Under North Dakota law, "the existence of fraud is ordinarily a question of fact to be decided by the trier of the facts." Buehner v. Hoeven, 228 N.W.2d 893, 903 (N.D.1975). See N.D.Cent.Code § 9-03-10 (1975). The United States Supreme Court has aptly observed "(w)henever facts are in dispute or the evidence is such that fair-minded men may draw different inferences, a measure of speculation and conjecture is required on the part of those whose duty it is to settle the dispute by choosing what seems to them to be the most reasonable inference. Only when there is a complete absence of probative facts to support the conclusion reached does a reversible error appear." Lavender v. Kurn, 327 U.S. 645, 653, 66 S.Ct. 740, 744, 90 L.Ed. 916, 923 (1946).
On the question of whether Mobil was guilty of fraudulently inducing Champlin not to enter into a business relationship with Nodak, the evidence presented was such that reasonable men may differ as to the answer. Therefore, the determination should properly be left for the jury.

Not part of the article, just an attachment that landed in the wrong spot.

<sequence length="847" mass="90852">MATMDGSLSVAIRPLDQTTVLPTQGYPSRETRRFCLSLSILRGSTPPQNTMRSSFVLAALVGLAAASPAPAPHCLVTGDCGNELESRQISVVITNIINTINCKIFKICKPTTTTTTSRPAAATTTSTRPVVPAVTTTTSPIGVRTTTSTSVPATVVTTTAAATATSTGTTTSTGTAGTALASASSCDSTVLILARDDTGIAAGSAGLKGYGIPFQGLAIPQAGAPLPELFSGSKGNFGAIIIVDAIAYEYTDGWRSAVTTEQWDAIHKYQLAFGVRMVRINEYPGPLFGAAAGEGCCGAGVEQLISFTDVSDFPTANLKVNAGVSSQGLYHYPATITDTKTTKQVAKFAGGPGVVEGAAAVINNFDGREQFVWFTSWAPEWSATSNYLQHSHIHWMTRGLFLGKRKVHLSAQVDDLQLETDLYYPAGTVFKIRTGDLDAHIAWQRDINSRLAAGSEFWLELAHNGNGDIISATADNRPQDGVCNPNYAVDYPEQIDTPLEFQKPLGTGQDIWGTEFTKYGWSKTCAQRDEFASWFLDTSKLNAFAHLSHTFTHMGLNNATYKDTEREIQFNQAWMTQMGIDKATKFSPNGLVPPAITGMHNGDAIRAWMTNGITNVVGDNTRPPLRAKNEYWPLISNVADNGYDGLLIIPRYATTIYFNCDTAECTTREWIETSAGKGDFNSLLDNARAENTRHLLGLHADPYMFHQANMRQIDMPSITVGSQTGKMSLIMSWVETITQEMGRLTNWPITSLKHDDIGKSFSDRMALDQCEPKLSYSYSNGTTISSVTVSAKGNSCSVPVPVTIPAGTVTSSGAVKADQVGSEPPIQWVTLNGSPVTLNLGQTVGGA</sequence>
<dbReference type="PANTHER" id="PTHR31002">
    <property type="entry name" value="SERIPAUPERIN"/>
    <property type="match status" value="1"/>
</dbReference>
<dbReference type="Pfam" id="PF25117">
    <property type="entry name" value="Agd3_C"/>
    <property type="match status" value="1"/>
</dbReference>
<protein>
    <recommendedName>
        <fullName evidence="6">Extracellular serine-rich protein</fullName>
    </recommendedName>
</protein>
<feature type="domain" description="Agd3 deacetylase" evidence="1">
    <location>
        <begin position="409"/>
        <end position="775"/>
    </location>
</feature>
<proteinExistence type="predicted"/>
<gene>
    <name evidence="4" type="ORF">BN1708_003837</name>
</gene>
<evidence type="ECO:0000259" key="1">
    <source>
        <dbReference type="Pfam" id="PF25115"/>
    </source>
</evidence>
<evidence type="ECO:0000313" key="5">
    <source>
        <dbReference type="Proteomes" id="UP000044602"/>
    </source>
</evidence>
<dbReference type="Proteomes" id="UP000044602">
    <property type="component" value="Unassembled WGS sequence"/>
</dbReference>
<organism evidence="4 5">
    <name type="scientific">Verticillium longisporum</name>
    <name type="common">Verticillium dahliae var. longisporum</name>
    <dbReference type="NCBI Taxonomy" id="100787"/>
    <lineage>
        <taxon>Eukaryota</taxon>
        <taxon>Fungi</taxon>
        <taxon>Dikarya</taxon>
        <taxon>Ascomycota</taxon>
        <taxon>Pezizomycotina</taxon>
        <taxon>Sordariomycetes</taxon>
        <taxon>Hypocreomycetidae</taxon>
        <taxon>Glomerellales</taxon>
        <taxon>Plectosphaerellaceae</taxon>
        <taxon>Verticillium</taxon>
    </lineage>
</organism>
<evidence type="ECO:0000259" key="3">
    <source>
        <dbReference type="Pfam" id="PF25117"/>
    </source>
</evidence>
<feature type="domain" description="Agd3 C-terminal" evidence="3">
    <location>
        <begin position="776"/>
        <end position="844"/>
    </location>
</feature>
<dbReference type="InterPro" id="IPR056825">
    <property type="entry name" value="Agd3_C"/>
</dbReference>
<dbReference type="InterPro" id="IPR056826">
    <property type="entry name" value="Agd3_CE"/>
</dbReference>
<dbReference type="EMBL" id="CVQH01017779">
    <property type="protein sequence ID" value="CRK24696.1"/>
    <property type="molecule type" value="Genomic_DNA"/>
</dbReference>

In its certificate issued December 11, 1975, the district court has also ruled that in the event its judgment notwithstanding the verdict is reversed, Mobil is entitled to a new trial because, among other reasons,11 the jury award for punitive damages is grossly excessive and appears to have been rendered under influence of passion and prejudice.
A motion for a new trial is independent from a motion for judgment notwithstanding the verdict and is governed by different principles, with the trial judge traditionally given greater latitude when ruling on a motion for a new trial. See Simpson v. Skelly Oil Co., 371 F.2d 563, 566-67 (8th Cir. 1967); Seven Provinces Insurance Co., Ltd. v. Commerce & Industry Insurance Co., 65 F.R.D. 674, 679 (W.D.Mo.1975). Generally, this court has upheld the exercise of the trial court's grant of a new trial as within its discretion. Silverthorn v. Hennigan, 439 F.2d 704 (8th Cir. 1971); Bates v. Hensley, 414 F.2d 1006, 1011 (8th Cir. 1969); Simpson, supra.